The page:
Sports – Sleepy Hollow Juniors Spearhead Mouthguard Study for Concussions

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by Zoe Kaplan

Concussions are a serious issue. The Center for Disease Control and Prevention claims that there are over 1.5 million concussions each year, with above 5% of athletes experiencing a concussion every sports season.

In order to combat this growing problem, Westchester County Executive Rob Astorino created the Westchester County Concussion Task Force. This force, initiated last year, aims to “develop a model program for managing the full spectrum of sports-related concussions.” The group of 26 medical, academic, and sports professionals has created “10 Best Practices” to use when dealing with sports-related concussions. They have traveled to schools across the County to raise awareness of their program and help local school sports individuals implement their practices.

While the task force is hard at work, students at Sleepy Hollow High School are taking matters into their own hands. Like other schools, Sleepy Hollow has had its own share of concussions: 12 student/athlete concussions between the recent fall and winter seasons. Now that the spring season has started, two lacrosse teammates have demonstrated their interest in the situation.

David Friedman and Jack Weitzner are juniors and proud members of the Sleepy Hollow Boys Varsity Lacrosse team. While they work hard on the field, they are also dedicated students during the day; their science research project is about concussions, titled “Evaluating Head Accelerations in Men’s Varsity Lacrosse.”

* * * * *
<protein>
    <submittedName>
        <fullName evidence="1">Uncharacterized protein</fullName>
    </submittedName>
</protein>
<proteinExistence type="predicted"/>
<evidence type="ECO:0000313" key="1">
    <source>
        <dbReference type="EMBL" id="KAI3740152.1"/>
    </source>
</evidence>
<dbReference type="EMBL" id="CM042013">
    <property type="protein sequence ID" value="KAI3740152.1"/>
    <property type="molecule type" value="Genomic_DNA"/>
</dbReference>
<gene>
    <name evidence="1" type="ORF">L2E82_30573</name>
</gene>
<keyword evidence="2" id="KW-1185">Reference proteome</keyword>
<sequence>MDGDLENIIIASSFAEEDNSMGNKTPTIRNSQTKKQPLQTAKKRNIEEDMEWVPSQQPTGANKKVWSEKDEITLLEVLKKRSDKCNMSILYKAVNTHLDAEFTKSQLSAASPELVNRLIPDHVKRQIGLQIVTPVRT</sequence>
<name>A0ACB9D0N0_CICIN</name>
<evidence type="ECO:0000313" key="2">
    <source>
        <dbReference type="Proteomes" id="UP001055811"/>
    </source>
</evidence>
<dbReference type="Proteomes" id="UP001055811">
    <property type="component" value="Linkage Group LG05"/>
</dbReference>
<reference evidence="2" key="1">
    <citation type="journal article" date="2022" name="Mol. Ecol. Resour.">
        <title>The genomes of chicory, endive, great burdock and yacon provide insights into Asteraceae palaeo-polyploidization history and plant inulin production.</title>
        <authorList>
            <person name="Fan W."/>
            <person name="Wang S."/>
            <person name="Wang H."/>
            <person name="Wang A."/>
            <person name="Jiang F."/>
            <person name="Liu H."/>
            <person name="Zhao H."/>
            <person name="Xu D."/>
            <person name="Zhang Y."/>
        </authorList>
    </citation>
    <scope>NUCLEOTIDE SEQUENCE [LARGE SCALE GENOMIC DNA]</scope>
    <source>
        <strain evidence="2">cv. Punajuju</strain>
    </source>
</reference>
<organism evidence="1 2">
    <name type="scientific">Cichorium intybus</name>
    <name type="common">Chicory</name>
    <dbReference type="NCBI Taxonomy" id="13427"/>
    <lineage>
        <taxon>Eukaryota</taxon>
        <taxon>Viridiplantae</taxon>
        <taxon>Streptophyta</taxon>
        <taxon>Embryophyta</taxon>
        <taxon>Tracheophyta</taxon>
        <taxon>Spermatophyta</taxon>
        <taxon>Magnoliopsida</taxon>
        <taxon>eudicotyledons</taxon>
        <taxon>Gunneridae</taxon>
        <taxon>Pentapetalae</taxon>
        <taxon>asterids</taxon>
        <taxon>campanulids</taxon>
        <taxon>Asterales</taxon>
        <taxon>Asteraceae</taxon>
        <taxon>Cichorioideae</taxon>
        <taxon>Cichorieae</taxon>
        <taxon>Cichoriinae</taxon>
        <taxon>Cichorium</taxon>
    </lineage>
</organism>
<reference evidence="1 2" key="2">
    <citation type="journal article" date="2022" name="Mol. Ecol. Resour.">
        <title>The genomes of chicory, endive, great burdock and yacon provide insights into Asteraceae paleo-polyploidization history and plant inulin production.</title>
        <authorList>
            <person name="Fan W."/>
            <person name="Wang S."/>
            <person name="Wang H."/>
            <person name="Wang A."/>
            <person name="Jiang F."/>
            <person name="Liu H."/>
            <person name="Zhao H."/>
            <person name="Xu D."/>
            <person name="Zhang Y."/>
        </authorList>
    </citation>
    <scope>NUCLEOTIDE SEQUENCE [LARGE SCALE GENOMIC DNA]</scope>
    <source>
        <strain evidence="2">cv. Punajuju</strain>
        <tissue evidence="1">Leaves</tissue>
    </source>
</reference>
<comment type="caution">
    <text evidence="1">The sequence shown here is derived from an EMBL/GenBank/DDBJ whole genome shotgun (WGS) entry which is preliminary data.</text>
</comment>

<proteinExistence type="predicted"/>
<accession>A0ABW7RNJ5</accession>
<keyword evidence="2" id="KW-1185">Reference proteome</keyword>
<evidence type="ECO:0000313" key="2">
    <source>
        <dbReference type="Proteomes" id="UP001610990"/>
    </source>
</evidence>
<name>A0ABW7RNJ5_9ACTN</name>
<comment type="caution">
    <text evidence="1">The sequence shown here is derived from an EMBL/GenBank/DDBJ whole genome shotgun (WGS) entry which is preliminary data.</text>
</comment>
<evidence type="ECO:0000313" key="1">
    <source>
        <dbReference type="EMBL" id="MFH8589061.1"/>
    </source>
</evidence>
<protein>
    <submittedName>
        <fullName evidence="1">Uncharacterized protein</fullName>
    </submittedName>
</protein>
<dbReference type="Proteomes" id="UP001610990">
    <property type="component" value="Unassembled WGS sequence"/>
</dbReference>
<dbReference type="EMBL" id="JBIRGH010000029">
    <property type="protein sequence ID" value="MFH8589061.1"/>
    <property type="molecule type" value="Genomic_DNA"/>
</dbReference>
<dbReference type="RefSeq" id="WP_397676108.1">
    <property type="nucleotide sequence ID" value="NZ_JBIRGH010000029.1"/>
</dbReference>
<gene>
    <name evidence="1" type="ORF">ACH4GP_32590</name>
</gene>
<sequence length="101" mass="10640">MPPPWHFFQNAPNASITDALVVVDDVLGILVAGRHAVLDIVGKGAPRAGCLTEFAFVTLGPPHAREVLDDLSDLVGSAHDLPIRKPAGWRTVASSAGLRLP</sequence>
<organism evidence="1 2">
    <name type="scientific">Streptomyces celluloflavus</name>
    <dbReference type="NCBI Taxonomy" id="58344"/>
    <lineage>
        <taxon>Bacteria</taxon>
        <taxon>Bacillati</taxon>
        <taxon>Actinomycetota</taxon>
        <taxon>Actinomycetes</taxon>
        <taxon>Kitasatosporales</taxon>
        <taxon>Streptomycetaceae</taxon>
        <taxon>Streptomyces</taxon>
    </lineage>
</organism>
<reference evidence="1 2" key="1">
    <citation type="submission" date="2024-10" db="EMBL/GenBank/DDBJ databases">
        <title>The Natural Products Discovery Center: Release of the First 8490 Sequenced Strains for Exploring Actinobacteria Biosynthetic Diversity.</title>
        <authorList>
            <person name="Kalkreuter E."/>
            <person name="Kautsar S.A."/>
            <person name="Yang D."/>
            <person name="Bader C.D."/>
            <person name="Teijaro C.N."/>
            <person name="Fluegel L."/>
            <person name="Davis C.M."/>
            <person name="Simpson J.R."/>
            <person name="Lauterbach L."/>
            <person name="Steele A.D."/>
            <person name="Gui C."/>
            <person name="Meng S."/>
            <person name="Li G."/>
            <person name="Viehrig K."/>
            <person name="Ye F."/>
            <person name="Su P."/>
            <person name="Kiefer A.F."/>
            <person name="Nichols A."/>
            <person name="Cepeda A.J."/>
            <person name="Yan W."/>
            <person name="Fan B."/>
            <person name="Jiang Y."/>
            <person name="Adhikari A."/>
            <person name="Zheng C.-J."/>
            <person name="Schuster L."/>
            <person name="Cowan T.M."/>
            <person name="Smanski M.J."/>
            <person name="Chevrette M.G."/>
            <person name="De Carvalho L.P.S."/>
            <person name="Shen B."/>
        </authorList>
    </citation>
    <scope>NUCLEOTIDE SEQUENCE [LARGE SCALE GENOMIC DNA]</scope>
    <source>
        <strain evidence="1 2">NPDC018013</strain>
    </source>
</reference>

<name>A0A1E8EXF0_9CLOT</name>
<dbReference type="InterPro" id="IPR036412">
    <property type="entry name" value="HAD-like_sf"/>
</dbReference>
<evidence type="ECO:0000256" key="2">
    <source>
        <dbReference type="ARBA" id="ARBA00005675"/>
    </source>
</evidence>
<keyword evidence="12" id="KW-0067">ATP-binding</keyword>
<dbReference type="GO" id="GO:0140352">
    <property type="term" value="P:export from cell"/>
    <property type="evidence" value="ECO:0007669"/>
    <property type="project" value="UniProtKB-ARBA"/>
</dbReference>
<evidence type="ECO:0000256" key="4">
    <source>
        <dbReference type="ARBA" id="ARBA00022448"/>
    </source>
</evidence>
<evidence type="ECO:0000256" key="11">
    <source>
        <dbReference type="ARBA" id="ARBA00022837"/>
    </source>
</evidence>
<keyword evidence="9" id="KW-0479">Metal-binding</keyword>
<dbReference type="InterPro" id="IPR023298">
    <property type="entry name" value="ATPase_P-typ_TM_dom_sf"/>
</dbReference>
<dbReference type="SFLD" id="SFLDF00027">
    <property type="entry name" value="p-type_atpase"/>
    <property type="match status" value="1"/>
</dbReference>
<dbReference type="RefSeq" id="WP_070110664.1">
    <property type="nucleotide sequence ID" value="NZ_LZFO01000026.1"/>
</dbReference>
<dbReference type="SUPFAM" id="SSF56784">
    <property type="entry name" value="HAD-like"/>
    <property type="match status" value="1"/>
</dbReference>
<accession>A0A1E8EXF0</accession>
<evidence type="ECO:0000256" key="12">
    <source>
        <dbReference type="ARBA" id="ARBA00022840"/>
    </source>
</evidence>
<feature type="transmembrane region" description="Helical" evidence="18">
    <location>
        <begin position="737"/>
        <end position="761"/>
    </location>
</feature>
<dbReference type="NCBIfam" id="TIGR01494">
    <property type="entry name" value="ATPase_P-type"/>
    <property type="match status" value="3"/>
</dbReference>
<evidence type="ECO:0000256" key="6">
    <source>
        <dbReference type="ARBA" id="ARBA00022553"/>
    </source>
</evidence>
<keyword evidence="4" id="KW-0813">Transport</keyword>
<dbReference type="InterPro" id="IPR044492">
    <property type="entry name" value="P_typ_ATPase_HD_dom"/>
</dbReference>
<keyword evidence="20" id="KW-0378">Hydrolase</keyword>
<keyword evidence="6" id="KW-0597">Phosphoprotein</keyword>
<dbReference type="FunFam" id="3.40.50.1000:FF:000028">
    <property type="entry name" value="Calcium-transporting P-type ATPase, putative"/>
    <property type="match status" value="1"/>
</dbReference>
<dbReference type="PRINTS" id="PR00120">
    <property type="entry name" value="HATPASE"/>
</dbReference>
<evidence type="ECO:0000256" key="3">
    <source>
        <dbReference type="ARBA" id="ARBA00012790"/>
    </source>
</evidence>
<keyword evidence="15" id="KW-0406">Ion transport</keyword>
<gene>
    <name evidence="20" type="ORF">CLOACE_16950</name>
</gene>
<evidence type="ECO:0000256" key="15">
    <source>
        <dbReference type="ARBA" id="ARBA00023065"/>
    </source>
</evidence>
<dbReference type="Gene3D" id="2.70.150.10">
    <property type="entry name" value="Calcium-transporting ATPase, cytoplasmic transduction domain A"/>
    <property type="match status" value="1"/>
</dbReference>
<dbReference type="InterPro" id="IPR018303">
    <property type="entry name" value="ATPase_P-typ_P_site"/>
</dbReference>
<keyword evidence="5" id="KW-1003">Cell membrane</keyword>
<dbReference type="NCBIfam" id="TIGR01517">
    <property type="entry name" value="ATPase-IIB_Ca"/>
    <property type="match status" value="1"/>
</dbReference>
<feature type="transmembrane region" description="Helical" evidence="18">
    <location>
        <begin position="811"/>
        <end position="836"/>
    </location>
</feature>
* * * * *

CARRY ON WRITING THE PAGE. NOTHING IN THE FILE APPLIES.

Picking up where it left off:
The students received a donation from i1 Biometrics, a company focused on researching impact in sports. They were granted 20 Vector mouthguards with a sideline receiver and software system. These aren’t ordinary mouthguards; they contain accelerometers that measure the magnitude of impacts a player’s head receives. They are activated by saliva and start recording data once they come into contact with a player’s teeth. Because they are worn on the upper jaw, head movement can be recorded as the mouth and jaw move together. Whatever data the mouthguard picks up is received by the sideline receiver, which transfers the information to a secure database.

Friedman and Weitzner have received enthusiastic participation and interest from their teammates. They plan to continue their study until the end of the season. Sleepy Hollow Athletic Director Chuck Scarpula said the study is “a great opportunity for the players, as well as a terrific and absolutely necessary idea.” Scarpula has high hopes for the team this year, coached by Gary Devico.

“As long as they give their all, have positive experience, and coaches work hard – win, lose, or draw, it’s a good year.”

As for the students, they are excited to gain results from the study. While they aren’t working on concussion prevention, they hope to help raise awareness of the growing issue. Weitzner said, “Through our study, David and I hope to educate players, coaches, and parents on the inherent risks of playing lacrosse.”

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